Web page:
"They seemed to feed off each other," Glenn said, "so if Devin did well, Wynel came in and did just as well. The two of them did a great job complementing each other."
Whether Wyoming's double act in the running game will continue to stifle defenses throughout the Pokes' schedule remains to be seen. With Boise State, Ohio and TCU looming in the Cowboys' near future, Seldon and Moore may be hard-pressed to put up the kind of numbers fans have seen in their first two outings. On the other hand, after running all over Virginia and Utah State, Wyoming's next three opponents may want to take a long look at the Pokes' first two games of film before planning their defensive schemes. Then again, they aren't likely to find a blueprint for shutting down the dynamic duo.
"I think that's probably the biggest difference in our team this year from years past," Glenn said. "Since I've been here, we've never been able to run the ball with this kind of a flare. These guys are a year older, a year stronger, a year faster—their speed has come down and down—and a year bigger. D-Mo (Moore) is up to 191 and Wynel is 218, and they're strong. D-Mo benched 370 pounds, and Wynel's really strong, so it's been a huge difference. It's the biggest change in our football team."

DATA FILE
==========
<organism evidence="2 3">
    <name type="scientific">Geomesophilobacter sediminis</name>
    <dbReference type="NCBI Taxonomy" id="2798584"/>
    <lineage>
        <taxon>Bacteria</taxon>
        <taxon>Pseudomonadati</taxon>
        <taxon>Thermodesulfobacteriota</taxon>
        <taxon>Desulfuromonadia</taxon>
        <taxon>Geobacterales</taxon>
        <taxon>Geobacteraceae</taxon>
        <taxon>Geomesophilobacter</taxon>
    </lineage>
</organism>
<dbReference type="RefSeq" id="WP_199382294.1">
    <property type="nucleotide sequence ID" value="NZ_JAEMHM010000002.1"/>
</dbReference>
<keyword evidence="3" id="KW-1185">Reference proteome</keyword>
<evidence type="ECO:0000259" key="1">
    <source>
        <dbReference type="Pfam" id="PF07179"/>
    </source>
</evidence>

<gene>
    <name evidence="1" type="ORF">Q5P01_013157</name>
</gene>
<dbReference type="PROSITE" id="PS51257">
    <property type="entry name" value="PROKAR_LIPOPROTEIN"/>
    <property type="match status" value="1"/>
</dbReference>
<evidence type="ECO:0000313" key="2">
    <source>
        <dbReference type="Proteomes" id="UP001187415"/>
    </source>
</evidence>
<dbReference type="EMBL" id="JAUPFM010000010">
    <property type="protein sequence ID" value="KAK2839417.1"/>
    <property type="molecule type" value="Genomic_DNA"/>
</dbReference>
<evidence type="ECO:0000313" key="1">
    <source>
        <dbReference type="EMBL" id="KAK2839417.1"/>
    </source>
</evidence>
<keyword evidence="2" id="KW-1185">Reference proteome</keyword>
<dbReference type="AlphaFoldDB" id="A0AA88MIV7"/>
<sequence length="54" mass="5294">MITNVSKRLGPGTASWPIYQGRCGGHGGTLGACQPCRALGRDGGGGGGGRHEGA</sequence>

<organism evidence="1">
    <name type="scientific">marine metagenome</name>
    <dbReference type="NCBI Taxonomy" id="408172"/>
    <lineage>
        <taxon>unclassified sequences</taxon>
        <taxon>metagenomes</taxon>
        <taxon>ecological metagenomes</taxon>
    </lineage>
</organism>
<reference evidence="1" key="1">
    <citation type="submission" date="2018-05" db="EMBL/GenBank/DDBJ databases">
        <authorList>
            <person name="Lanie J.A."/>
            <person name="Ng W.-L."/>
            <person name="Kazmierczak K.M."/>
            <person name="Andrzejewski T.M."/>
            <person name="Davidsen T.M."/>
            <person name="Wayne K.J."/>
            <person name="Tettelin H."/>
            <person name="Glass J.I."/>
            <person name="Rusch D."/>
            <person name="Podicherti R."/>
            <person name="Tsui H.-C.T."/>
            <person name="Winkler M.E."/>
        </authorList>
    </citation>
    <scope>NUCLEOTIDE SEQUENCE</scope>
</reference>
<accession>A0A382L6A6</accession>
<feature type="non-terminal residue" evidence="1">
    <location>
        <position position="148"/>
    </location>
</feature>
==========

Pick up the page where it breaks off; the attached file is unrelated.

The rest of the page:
Seldon and Moore are on pace to put up more than 2,000 yards and 18 touchdowns on the ground by season's end. Wyoming has never had two players rush for more than 1,000 yards in the same season, and while it may be a bit early to make predictions, after two games, the twosome is nearly on track to accomplish the feat. Moore is averaging 105 yards per contest on the ground—a pace that would rank him No. 3 all-time in single-season rushing yards at Wyoming with 1260. Seldon's average is slightly lower at 79.5 ypg, but the junior is nonetheless on track to finish just shy of the 1,000-yard mark himself.
Still, Wyoming's backfield is in no hurry to get ahead of itself.
"We take it game by game," Seldon said after the USU win. "Today we started a new season…Last week, we put that behind us, and next week, we'll put this game behind us and…start another season again."
"It's all about execution," said Moore. "That's one of the main things we've been focusing on. That's from the offensive line down to the running backs and all the way to the receivers. Our coaches have been harping on executing perfectly, and that's what we've been doing in practice, and obviously it's been transferring over into the games."
Execution, selflessness, big numbers, two straight wins, multiple touchdowns and an ability to build off each other's accomplishments—what more could coaches ask from their two star running backs?
"Focus," Seldon said. "We all got to stay focused on offense. We got to stay focused in our assignments. We got to stay focused in the running game and the passing game and just play fundamentally sound."
"Our coaches have been quizzing us, so to speak, just like it was in the classroom," Moore explained, "so we've been getting the classroom part down and then coming out here on the field and trying to execute on the field.
"We're going to keep doing that."